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Pronunciation: The "Cinderella" of
Language Teaching
by Dimitrios Thanasoulas

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Introduction

Indisputably, teaching pronunciation is one of the most complicated yet significant aspects of EFL / ESL teaching. That is why it has been looked upon as the "Cinderella" of language teaching (Kelly, 1969; Dalton, 1997). What should be drawn to our attention is that, in the process of communication, pronunciation (of both segmental and suprasegmental (prosodic) elements) is of paramount importance, since successful communication cannot take place without correct pronunciation (Celce-Murcia, Brinton & Goodwin, 1996)-poorly pronounced segments and suprasegments may have the result of disorienting the listener and inhibiting comprehension. Of course, the notion of "correctness" with regard to pronunciation is not tantamount to adherence to "native speaker" norms or Received Pronunciation (RP) rules.
At any rate, pronunciation has an important social value (Gelvanovsky, 2002), which means that it should be related to prestige. There have been numerous studies involving speakers of various English accents in order to find out what values are generally associated with Received Pronunciation. According to the findings, those values were the same as the values usually perceived as indispensable for socio-economic success: intelligence, professional competence, persuasiveness, diligence, social privilege, and so on (Hudson, 1980; Dalton & Seidlhofer, 1994).

Is pronunciation teachable?

There are some researchers (Suter, 1976; Purcell and Suter, 1980, et al.) who have cast doubt on the importance of pronunciation in EFL teaching. According to them, pronunciation practice in class has little, if any, effect on learners' pronunciation skills. In other words, 'the attainment of accurate pronunciation in a second language is a matter substantially beyond the control of educators'.
Pennington (1989), though, believed that teachers with formal training in pronunciation and teaching suprasegmentals can make a difference.

Between these opposing views, Stern (1992: 112) says:

'There is no convincing empirical evidence that could help us sort out the various positions on the merits of pronunciation training'.

Here, it might be helpful to think of various aspects of pronunciation along a teachability-learnability scale. For example, the attitudinal function of intonation might better be learnt without teacher intervention.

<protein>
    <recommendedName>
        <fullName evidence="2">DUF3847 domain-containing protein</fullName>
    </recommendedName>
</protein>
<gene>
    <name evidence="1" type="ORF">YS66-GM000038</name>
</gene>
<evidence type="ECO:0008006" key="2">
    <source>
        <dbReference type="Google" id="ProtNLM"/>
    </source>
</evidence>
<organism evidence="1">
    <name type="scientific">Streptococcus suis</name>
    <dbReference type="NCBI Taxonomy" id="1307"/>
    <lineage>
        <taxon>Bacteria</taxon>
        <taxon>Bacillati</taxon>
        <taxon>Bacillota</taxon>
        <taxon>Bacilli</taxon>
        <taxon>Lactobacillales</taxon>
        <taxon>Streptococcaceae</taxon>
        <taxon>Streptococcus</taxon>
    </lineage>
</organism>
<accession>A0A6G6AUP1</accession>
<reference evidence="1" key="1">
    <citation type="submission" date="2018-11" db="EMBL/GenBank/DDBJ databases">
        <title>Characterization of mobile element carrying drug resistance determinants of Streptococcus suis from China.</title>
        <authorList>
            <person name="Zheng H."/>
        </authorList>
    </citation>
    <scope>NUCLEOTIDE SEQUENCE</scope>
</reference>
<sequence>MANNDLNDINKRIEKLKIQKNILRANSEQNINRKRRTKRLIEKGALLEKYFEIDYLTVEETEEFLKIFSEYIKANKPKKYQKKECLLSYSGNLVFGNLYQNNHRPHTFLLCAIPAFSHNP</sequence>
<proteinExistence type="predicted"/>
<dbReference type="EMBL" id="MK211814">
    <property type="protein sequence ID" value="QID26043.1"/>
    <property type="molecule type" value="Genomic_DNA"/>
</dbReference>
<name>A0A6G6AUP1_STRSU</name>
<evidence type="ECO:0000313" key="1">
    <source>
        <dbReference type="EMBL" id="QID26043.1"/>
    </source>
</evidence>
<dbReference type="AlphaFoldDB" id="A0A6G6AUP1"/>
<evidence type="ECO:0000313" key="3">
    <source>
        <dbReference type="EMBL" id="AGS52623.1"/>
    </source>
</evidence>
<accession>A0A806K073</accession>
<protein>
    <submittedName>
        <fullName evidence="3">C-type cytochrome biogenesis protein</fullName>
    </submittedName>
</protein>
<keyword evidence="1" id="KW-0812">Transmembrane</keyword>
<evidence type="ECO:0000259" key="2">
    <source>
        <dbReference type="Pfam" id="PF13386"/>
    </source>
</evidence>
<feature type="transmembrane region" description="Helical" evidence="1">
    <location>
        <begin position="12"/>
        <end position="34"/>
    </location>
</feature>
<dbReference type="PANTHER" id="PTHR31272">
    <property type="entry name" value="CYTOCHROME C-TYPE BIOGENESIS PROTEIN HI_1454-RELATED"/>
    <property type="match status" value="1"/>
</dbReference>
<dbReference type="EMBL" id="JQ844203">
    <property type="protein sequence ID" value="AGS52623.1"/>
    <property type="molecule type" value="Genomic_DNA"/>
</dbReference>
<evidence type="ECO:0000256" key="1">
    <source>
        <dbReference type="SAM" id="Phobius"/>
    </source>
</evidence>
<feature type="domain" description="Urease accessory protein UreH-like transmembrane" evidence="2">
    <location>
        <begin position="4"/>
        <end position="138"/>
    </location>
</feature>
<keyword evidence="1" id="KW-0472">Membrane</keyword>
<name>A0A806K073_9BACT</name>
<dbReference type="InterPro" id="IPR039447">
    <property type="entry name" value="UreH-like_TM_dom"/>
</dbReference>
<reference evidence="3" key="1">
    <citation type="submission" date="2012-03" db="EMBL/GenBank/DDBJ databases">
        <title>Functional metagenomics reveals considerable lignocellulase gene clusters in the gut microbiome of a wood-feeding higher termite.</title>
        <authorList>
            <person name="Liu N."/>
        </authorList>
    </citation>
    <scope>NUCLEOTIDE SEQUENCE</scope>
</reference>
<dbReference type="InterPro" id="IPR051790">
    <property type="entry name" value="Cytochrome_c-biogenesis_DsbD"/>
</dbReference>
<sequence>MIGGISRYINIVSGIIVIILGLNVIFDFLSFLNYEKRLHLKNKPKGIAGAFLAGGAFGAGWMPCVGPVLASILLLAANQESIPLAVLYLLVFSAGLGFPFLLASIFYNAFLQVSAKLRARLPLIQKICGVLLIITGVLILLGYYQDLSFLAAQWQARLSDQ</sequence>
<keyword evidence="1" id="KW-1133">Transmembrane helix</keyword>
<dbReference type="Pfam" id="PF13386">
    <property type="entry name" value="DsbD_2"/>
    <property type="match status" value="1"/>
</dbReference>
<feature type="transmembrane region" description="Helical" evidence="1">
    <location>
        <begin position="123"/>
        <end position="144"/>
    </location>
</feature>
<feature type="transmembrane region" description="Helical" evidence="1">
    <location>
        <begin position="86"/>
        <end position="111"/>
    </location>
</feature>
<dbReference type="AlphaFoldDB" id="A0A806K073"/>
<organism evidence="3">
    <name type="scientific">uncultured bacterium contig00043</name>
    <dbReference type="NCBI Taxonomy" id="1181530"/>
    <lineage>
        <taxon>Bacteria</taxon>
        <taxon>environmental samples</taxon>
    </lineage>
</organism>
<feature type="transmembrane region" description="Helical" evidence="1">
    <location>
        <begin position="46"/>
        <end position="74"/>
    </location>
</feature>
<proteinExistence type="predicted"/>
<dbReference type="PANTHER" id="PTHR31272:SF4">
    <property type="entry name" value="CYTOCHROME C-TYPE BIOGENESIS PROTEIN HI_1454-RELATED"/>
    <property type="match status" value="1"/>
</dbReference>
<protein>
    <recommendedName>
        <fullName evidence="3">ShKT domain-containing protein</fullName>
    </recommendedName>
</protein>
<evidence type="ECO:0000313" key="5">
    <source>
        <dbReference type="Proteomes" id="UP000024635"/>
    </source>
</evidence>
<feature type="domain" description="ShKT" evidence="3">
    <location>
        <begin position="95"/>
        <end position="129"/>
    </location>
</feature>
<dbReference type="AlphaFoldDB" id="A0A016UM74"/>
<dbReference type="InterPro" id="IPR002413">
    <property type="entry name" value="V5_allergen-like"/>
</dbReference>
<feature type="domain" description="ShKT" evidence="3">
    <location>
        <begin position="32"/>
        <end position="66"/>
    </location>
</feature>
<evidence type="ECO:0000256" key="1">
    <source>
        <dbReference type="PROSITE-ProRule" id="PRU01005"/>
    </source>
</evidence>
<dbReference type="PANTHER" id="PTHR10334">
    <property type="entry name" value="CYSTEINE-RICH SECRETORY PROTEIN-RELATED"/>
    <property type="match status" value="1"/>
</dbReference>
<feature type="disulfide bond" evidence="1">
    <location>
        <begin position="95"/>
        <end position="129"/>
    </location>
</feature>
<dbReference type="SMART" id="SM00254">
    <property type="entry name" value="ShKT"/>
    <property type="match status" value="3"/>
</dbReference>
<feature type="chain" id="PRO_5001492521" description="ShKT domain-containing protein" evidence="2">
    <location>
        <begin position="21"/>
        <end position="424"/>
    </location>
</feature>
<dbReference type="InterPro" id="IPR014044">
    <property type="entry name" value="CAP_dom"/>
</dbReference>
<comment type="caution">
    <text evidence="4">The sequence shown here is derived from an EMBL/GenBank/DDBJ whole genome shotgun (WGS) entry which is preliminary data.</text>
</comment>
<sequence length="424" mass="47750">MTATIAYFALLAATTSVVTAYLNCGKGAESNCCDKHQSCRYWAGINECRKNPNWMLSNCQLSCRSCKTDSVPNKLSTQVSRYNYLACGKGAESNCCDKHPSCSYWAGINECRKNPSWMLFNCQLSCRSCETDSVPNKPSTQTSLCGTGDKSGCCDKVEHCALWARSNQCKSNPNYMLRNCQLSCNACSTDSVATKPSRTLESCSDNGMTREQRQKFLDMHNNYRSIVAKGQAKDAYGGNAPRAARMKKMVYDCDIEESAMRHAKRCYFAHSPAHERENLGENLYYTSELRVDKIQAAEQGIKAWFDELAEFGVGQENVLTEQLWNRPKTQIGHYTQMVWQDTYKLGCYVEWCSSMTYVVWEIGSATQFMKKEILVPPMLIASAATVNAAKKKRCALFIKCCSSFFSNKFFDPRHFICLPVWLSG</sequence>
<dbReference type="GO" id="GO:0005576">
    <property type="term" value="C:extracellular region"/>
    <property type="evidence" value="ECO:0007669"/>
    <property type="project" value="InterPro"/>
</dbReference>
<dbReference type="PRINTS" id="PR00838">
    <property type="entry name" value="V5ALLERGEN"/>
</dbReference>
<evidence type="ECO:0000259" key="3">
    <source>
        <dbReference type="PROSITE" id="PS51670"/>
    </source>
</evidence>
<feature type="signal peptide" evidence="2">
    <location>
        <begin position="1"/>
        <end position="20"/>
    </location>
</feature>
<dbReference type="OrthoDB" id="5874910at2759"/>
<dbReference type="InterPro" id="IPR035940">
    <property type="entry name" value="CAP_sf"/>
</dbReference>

Effective teaching pronunciation: some considerations

In order to make pronunciation teaching (PT) effective, we have to take into account the following factors:

a) Biological factors

According to the so-called "Critical Period hypothesis" (or "Joseph Conrad phenomenon"), it is futile to teach pronunciation after a certain age (after about 14 years of age), because of learners' decreasing ability to develop native-like pronunciation in a second or foreign language (Lenneberg, 1967; Krashen, 1973). However, Flege (1981: 445) claims: 'neither physiological maturation nor neurological reorganization renders an adult incapable of speaking a foreign language without an accent'.
Brown (1994) argues that there are also some psychomotor factors at work that should be given some consideration. Command of foreign language phonology also taps into the neuromuscular domain, which may play a crucial role.

b) Personality factors

Linguistic expectations of interlocutors, ego permeability, attitude toward the foreign language, and type of motivation (Celce-Murcia, Brinton & Goodwin, 1996), all have their share in the development of pronunciation skills. Outgoing, confident learners, for example, might have more opportunities to practise their foreign language pronunciation simply because they are more often involved in interactions with native speakers (Avery & Ehrlich, 1992). On the other hand, some learners feel stupid pronouncing "weird" sounds and, with time, they decide that English pronunciation is next to impossible to attain (Laroy, 1995).

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